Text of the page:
So, after a month or so of shutting down my larp, I finally got around to writing about it. It was pretty difficult, as criticizing your own work can be hard, but it’s necessary to understand your failures so that you don’t repeat them. So, here we go.
What Was Steam Legends?
Steam Legends was a LARP set in a Steampunk Fantasy setting, with an emphasis on Discovery and Fellowship. I wanted item crafting to be a significant element in Steam Legends, as I haven’t seen that done to a great extent at other larps. Sure, you can make them, but a larp’s IG economy usually a secondary concern.
I tried to make a game where players can make their own spells and steampunk contraptions. Spells were customizable, and mages needed to write their own spell formulae in their spellbooks. Sometimes they fail, as they had to select how powerful and how much “fatigue” it used. If it used too little the spell would fail, while if it used too much it would be an inefficient spell. Similar things happened with Chemistry and Engineering. Our site was a picnic shelter in the middle of High Park in Toronto, so we had limited space to play and we were surrounded by a lot of people, so we couldn’t exactly leave things lying around for players to discover, so instead we put a lot of the discovery element into our crafting system.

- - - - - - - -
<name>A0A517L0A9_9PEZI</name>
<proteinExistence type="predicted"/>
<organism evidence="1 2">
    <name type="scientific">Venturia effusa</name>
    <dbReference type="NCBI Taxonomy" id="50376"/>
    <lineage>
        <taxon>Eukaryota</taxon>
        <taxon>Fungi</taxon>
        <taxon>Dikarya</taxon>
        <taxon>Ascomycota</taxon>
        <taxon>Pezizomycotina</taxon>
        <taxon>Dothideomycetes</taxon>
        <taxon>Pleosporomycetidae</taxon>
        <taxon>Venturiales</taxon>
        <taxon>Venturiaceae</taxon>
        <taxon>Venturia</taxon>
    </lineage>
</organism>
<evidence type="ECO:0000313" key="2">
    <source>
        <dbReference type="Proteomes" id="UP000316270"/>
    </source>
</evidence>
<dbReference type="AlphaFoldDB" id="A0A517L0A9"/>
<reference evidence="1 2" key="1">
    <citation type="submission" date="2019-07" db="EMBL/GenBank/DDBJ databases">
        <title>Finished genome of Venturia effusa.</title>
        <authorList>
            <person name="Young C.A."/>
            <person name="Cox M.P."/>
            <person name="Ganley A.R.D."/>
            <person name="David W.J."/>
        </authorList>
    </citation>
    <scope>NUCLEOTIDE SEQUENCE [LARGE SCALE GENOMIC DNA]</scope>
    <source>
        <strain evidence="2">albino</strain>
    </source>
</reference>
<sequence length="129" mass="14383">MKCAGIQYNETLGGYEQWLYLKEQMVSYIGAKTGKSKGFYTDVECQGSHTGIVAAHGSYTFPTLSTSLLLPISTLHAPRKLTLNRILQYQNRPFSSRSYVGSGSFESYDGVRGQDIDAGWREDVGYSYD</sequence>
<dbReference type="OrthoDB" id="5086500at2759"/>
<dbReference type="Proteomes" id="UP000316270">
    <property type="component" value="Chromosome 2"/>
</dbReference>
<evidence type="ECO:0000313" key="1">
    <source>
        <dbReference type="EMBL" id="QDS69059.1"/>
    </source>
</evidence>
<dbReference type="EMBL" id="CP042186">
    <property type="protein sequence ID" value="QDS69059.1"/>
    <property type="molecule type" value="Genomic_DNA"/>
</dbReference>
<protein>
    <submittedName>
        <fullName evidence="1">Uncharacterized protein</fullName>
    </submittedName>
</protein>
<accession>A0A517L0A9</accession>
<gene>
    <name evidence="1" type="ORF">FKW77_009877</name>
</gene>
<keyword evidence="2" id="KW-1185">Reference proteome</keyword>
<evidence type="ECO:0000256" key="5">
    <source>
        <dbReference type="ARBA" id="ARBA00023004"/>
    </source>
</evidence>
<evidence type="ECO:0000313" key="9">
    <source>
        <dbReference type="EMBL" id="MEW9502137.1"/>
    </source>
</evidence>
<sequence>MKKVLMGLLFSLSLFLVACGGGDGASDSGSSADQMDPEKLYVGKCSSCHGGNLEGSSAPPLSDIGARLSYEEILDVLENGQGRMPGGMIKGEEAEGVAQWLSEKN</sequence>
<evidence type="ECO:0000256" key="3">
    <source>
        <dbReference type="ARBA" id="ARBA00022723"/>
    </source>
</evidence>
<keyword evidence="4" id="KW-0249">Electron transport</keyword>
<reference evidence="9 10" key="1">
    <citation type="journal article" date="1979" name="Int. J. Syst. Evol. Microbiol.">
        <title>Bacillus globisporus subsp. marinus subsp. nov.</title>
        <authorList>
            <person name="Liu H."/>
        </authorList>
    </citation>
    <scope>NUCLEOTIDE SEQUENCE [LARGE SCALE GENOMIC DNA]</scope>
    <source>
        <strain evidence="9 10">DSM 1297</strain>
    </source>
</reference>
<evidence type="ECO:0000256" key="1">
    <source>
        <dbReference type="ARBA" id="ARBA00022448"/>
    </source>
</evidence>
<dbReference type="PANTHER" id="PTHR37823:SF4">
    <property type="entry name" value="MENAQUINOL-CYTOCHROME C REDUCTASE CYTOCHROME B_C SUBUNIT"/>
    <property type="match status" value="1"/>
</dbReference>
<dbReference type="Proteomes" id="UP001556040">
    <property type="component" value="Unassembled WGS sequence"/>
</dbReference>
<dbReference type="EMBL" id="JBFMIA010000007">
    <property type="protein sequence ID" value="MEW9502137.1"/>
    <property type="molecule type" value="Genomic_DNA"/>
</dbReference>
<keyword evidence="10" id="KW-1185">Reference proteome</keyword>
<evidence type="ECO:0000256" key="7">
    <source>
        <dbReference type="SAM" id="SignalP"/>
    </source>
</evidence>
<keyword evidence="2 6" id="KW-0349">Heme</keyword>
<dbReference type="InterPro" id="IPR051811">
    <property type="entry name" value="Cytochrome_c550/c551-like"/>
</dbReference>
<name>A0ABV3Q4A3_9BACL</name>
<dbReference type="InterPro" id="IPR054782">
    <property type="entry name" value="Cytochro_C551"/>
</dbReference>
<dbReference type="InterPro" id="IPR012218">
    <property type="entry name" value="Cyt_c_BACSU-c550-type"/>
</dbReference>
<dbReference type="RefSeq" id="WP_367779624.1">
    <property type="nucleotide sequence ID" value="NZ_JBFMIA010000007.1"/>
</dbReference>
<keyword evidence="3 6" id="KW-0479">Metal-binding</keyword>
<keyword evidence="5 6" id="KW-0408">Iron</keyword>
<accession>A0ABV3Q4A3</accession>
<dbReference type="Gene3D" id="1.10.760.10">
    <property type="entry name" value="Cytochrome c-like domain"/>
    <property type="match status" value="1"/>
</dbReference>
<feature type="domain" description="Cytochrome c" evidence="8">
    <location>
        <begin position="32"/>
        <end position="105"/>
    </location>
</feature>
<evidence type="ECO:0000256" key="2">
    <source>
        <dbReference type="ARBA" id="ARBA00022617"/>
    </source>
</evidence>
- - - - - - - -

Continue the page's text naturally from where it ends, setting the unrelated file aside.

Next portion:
Many of the other larps in Southern Ontario center around an “everyone for themselves” style of anarchy, usually worse than the wild west. What I wanted was to have a player-run municipal government, democratically elected by both the PCs and NPCs living in the area. There would be oversight from the plot team in the form of provincial and federal oversight, but the elected officials would have a budget with which to plan and build a town as they see fit, and those outside of that town council could purchase land to build homes and businesses. Sure, there was monsters and other stuff to kill like many other boffer larps, but the decisions made by players would impact the local NPC populace just as much as themselves, and they would have to deal with the ramifications of those actions, good or bad.
Every boffer larp must have a simple but mechanically intriguing combat system in place. The reason many have hit points and damage calls is so that you don’t necessarily need to be a real-life swordsman. The fantasy of being a combatant of sorts shouldn’t hinge on real-world athletic ability or skill.
Steam Legends’ used a system where, after purchasing the basic group of weapons you can use at its base value (1-Handed Edged, Firearms, etc.), you purchased Combat Maneuvers. Each one came with an ability and a Combat Maneuver point, which you can use to activate your Combat Maneuvers. So, if you bought Parry, Critical Strike, and Disarm, you could use those points to Parry three times, or Critical Strike twice and Disarm once, and so on.
It worked very well, and there was little confusion on how they worked.
Customizable Spells and Items
Our players liked the idea of spells and gadgets that they could call their own. Many of our early players spent their free time just crafting spells, trying to figure out the limitations and costs of the effects in the book.